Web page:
Consumers, under the law, are able to sue for damages for defective products as a result of negligence or strict liability. Recovery can be based on defects in the manufacturing, inadequate warnings, fraud, defects in the design, and implied warranty (where the product is not fit for the ordinary purpose for which it was sold).
Toxic Tort litigation involving defective drugs is governed by both the FDA under the Federal Food, Drug, and Cosmetic Act of 1938 (FDCA), 21 U.S.C. §§ 301-1012, 42 U.S.C. §§ 262, 264, 266, 282, 284, the Public Health Service Act, as well as State law.
FDA approval of “new drugs” includes virtually all prescription drugs, as well as, some drugs which are sold over the counter. And testing of the new drug may take up to 12 years or longer before FDA approval is obtained.
In approving a drug, claims of the drug’s “effectiveness” must be supported by “substantial evidence that the drug will have the effect it purports to have under the indicated conditions of use.” And in the event that the labeling of the drug is determined to have been false or misleading in any particular, the drug will have been considered to be “misbranded.”
The content of the drug label (i.e., directions for use, warnings, precautions, adverse reactions, etc.) is part of the drug approval process.
Just a few of the drugs that have been involved in recalls include Accutane, Vioxx, and Actos. Accutane is an acne medicine, which was later linked to serious birth defects when taken by pregnant women, in addition to side effects of depression, bowel diseases including “Crohn’s”, and suicidal thoughts.
Vioxx, a prescription pain killer, approved by the FDA in 1999, was withdrawn by Merck in 2004 after allegations that the risk of heart attacks and death were doubled through the use of the drug. It was estimated that up to 38,000 or more deaths were related to Vioxx. It is also estimated that Vioxx had been taken by up to 25 million Americans.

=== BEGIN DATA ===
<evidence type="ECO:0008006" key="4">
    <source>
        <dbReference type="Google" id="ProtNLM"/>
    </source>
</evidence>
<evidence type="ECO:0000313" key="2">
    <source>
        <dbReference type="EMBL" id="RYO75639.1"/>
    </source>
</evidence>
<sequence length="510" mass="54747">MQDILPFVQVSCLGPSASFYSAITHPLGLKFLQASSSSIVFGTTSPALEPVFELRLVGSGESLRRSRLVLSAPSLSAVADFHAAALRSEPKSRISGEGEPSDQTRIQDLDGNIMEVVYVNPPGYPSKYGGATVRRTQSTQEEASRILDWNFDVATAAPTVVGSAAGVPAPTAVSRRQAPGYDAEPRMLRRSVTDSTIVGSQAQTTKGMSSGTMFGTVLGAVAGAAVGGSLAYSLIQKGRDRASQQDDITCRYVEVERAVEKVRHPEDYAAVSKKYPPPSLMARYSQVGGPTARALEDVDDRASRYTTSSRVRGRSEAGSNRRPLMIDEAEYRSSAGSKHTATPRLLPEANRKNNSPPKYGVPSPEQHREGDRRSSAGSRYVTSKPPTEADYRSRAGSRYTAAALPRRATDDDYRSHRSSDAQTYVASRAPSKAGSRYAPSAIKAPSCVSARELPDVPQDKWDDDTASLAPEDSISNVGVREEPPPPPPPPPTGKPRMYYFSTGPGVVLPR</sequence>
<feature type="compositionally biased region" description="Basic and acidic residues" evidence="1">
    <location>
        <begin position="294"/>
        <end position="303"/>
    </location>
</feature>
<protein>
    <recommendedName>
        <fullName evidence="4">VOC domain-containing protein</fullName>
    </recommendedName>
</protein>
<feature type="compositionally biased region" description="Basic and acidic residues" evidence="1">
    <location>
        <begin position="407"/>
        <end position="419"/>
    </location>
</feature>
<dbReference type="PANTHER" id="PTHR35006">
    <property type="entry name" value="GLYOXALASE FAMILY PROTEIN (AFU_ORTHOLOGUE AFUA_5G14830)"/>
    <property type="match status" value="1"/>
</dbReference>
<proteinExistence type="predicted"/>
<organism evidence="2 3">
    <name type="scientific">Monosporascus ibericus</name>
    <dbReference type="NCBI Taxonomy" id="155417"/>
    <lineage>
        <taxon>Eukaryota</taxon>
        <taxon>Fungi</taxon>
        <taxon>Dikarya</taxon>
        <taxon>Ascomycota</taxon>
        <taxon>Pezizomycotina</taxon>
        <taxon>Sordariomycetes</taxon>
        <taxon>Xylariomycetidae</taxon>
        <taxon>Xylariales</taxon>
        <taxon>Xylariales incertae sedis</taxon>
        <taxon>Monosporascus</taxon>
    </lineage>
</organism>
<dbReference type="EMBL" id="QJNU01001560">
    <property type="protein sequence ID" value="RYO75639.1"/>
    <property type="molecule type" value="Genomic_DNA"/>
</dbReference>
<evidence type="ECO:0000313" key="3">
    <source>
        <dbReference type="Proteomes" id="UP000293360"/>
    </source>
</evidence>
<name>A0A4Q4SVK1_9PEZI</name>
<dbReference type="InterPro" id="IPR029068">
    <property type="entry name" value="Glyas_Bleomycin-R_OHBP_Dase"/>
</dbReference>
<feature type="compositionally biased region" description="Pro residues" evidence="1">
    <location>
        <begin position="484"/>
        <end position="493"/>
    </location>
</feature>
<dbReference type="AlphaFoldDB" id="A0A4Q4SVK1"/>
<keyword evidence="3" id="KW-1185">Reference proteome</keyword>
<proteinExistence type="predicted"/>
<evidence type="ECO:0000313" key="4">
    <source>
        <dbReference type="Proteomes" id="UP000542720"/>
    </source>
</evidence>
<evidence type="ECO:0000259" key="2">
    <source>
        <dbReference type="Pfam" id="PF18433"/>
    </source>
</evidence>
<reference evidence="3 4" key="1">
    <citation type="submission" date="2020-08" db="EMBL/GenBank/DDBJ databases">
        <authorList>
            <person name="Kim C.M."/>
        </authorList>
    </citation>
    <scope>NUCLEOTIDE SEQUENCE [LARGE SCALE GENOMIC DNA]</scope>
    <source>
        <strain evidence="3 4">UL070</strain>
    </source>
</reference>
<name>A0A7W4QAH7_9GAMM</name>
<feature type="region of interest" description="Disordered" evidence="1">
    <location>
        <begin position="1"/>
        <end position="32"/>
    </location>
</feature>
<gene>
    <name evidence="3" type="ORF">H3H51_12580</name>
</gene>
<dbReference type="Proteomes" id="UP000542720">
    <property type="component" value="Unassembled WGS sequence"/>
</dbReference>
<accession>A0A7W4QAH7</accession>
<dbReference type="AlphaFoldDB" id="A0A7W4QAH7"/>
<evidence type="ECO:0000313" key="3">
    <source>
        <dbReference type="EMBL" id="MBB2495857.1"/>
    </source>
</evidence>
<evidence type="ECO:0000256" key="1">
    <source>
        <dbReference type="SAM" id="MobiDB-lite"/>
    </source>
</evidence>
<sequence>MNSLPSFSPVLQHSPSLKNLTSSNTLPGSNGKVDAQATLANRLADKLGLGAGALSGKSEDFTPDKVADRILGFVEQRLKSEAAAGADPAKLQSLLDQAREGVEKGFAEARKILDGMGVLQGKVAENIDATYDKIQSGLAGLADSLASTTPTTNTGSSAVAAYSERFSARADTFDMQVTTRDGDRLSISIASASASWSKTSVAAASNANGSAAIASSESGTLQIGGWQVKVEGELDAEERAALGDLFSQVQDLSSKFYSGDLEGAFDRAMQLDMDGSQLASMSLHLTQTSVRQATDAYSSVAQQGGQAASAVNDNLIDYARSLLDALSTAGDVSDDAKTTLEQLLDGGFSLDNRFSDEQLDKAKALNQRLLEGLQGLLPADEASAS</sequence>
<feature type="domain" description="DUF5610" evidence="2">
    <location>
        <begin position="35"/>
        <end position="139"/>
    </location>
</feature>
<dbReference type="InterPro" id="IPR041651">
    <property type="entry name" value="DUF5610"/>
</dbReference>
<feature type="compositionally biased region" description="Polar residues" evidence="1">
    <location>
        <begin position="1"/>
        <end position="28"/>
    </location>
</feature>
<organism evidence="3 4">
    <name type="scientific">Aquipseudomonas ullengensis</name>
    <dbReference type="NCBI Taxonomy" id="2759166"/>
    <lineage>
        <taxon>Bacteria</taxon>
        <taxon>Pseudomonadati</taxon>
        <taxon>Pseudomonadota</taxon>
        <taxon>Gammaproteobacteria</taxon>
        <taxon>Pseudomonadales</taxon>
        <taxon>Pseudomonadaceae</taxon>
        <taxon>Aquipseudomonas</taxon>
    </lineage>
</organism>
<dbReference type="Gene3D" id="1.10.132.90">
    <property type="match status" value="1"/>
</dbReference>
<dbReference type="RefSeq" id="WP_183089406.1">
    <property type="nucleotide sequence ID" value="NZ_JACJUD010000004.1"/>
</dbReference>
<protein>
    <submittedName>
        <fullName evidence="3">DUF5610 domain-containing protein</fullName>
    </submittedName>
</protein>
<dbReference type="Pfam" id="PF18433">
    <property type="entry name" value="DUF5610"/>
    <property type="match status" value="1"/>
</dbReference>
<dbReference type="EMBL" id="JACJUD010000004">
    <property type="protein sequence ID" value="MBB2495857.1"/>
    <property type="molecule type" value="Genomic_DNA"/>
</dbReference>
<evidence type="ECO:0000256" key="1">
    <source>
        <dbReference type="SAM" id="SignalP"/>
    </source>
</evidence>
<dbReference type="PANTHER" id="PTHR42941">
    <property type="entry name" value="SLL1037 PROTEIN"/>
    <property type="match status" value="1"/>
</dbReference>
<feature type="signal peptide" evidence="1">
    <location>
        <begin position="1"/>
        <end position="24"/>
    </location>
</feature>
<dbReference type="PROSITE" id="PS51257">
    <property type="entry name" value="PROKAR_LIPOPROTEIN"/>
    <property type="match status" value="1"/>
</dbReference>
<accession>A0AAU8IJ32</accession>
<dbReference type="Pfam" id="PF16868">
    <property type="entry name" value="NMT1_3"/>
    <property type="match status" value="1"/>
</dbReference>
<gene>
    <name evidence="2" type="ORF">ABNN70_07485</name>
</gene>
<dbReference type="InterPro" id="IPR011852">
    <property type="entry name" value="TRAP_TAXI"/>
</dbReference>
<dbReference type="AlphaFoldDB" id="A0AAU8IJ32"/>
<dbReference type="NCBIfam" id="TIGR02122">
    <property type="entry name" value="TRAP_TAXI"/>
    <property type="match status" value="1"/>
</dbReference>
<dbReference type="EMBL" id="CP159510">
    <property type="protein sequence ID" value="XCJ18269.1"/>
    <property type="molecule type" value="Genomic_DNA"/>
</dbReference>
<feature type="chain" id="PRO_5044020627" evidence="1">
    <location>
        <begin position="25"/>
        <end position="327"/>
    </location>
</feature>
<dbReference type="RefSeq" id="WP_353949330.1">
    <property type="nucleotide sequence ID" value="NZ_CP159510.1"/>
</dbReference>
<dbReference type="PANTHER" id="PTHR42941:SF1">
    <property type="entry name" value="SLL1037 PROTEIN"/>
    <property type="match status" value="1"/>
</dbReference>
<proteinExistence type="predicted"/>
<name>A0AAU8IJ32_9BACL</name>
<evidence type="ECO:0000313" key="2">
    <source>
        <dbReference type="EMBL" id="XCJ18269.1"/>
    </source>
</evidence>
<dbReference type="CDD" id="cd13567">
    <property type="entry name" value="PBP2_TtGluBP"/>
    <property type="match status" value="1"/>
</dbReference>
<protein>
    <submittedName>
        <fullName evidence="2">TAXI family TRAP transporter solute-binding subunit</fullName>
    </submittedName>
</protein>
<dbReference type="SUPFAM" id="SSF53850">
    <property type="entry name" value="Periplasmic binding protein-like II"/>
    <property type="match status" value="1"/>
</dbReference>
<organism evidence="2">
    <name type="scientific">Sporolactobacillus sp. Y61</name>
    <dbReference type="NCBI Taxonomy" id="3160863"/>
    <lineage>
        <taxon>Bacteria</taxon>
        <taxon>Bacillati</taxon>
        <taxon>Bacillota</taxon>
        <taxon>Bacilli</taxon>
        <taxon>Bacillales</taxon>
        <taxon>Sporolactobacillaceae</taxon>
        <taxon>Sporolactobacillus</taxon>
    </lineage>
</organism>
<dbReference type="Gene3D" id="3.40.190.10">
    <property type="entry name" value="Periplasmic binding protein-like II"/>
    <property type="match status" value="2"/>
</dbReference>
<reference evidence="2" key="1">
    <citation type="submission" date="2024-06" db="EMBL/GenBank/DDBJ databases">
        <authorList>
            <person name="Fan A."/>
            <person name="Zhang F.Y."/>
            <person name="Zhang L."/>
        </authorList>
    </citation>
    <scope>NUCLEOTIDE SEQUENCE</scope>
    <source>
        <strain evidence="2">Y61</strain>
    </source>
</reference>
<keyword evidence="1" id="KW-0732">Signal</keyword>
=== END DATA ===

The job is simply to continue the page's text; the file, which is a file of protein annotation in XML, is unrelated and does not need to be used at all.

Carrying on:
Actos is a type 2 diabetes drug. Actos has been recalled in Germany and France. Actos has been linked to serious side effects such as bone fractures, liver failure, as well as, a high percentage risk of bladder cancer.
Although not recalled, Yaz Birth Control is being monitored by consumer watchdogs over concerns about the safety of the drug.
Medical devices such as Transvaginal Mesh, used to repair pelvic organ prolapse (POP) and stress urinary incontinence (SUI) has been the subject of postmarket surveillance study orders issued by the FDA. Lawsuits have been filed pertaining to this product. Some mesh manufacturers have withdrawn their products from the market. Women have experienced post-surgery complications such as infections and severe bleeding, as well as, reports pointing to the synthetic mesh eroding organs in close proximity and cutting through the vaginal wall.
DePuy ASR Hip Replacement Systems and Stryker Rejuvenate & ABG II Hip Systems have been the subject of several law suits.
Toxic Tort litigation includes what may be identified as a toxic substance that has invaded or contaminated the body of the complaining Plaintiff resulting in injury. And this invasion may include adulterated food, pharmaceuticals, and defective medical devices. There are many ongoing lawsuits involving defective drugs and devices, and many of the ongoing cases have achieved “class action” status.
Due to the complexity of Toxic Tort litigation, it is imperative that you immediately seek the advice and/or representation of an Attorney if you believe that you or your loved one has been injured as a result of a drug or medical device. You may contact Anthony Overton Van Johnson & Associates, P.C., at (678) 882-7355, email@example.com, to discuss your legal matter.